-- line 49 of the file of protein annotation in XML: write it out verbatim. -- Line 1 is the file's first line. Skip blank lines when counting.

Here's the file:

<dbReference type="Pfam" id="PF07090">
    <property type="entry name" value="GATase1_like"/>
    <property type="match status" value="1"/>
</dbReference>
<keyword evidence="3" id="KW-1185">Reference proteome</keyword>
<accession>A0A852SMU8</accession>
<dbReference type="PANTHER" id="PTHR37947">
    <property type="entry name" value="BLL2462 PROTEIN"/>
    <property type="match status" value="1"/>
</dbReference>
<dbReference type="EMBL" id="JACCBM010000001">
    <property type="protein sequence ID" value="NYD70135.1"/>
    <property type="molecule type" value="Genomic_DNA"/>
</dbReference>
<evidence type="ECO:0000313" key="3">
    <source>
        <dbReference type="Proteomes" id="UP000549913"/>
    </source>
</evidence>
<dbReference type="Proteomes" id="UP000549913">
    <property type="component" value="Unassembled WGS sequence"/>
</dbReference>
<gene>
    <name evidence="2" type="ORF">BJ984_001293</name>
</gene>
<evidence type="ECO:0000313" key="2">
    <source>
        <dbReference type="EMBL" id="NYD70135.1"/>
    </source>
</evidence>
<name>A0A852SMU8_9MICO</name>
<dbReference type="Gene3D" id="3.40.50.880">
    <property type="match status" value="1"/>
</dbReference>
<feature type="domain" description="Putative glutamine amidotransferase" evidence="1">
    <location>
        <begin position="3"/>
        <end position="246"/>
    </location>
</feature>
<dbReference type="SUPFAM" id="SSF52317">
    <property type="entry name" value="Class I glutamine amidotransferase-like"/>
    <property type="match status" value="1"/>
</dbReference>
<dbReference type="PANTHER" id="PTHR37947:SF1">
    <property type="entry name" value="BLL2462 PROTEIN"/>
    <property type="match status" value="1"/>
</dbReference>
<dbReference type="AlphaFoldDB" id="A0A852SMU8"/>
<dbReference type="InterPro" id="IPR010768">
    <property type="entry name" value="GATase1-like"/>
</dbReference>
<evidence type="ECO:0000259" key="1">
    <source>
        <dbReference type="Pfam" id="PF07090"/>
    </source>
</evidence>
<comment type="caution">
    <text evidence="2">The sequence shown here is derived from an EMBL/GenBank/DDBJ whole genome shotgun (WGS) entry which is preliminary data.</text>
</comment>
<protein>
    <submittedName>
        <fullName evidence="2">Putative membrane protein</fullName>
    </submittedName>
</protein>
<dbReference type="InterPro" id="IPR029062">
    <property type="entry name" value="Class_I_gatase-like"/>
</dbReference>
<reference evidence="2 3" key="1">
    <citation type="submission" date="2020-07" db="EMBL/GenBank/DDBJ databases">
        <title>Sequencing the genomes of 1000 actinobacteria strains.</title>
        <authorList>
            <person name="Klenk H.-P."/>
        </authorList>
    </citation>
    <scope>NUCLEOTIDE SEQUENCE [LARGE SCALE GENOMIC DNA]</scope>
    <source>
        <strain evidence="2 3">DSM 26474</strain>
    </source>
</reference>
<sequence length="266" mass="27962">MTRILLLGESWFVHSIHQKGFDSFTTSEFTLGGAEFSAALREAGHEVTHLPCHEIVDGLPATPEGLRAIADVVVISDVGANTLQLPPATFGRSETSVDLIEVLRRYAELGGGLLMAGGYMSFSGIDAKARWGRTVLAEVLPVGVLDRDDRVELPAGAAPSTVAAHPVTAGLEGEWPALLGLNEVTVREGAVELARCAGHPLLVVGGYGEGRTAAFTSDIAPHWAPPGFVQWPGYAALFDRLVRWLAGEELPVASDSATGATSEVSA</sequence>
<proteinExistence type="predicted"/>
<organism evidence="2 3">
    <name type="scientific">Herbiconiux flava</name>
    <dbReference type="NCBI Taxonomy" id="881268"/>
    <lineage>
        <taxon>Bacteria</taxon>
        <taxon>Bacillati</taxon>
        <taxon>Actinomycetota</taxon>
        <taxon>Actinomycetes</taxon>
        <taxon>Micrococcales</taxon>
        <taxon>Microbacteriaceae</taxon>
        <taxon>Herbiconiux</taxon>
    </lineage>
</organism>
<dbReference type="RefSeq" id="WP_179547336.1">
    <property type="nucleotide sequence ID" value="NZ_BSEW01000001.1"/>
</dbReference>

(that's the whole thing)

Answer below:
<dbReference type="AlphaFoldDB" id="A0A852SMU8"/>